There are disadvantages to Medicare supplemental insurance. It can be expensive or financially draining if you are paying for a policy that you don’t need. These policies were designed to cover the gaps in the original Medicare plan. It is necessary for some, but completely unnecessary for others. However, it’s not a cure-all for every medical situation. There are certain things that you should be aware of before purchasing medigap insurance. You’ve probably read about all of the advantages to it already. Now it’s time to examine the disadvantages to it.
There are a limited number of providers for Medicare insurance. Not every insurance company sells supplemental policies. The ones that do may not sell the policy you’re looking for. Insurance companies aren’t required to sell supplemental policies at all. They can pick and choose which ones they want to sell and which ones they don’t want to sell. Since the number of providers is limited, you may find that you can’t locate an insurer with the type of supplemental insurance policy that you need. Even if you do, you’re faced with another problem.
Your Medicare supplemental insurer may leave. If the area you live in isn’t profitable for the company, they can stop offering the policy altogether. There is no guarantee for continuance or coverage with supplemental insurance. This means that at any given time, your company can leave, often times without giving you proper notice. You may be forced to pay a higher price at a competitor. Or you may have to buy another type of supplemental insurance. This new policy may not cover you the way your previous one did.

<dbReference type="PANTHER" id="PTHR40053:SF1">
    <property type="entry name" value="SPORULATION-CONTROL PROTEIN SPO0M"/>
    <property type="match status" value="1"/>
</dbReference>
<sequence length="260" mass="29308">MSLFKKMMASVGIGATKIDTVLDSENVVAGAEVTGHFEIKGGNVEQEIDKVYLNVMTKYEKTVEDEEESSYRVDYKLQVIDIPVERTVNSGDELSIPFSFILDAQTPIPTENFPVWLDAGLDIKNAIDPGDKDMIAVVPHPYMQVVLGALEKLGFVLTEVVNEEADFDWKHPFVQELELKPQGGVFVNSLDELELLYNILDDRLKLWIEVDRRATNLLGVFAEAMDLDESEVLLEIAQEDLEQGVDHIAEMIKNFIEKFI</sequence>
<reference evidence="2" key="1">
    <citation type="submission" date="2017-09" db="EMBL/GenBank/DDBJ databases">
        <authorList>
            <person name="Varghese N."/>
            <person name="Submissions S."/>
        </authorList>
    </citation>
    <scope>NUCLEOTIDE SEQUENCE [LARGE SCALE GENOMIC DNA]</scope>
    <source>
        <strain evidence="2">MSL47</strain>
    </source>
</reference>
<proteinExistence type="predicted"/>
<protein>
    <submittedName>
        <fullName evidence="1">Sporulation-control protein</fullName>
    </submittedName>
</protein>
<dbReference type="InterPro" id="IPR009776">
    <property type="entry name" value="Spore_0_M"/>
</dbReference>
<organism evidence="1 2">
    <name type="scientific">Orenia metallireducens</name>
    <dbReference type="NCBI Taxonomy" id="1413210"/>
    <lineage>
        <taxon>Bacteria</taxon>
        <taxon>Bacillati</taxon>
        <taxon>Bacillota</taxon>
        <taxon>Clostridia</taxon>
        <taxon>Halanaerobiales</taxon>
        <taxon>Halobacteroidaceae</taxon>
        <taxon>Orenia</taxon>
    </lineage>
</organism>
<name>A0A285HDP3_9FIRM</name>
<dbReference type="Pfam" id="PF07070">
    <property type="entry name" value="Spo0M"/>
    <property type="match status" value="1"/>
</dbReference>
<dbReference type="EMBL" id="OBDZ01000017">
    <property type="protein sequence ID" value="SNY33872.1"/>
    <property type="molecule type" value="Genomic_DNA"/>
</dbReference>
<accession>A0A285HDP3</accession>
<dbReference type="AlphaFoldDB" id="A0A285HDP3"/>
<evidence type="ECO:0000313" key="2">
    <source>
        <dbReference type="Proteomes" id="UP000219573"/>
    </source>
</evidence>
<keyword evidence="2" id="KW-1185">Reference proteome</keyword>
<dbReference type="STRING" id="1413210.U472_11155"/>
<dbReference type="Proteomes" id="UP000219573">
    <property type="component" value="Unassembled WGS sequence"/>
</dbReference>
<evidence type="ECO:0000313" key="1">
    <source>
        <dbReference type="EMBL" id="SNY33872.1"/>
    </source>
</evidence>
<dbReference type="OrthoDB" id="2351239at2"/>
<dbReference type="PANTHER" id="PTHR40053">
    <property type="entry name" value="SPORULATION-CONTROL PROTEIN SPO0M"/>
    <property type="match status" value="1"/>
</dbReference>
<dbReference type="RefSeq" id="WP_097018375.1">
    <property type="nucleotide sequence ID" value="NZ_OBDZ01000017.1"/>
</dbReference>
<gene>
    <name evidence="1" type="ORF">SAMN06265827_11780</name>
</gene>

You’re also subject to strict limitations with supplemental insurance. Just as with other insurance plans, you may not be able to visit any doctor you wish. You will be restricted to a certain network of doctors. This can prove to be a disadvantage for several reasons. If you’re going to be out of town, and you find yourself suddenly in need of medical attention, you may be stuck with the bill because you’re visiting a doctor that’s out of your network. The same thing applies if you need to see a specialist. Your visit to a specialist must be approved by your primary physician before your supplemental insurance will consider paying for it. If neither one thinks it’s necessary to see a specialist, you’ll be stuck with another bill.
Dave Miller recommends visiting this updated site about Medicare Supplemental Insurance information and coverage options available to research the best options for your situation.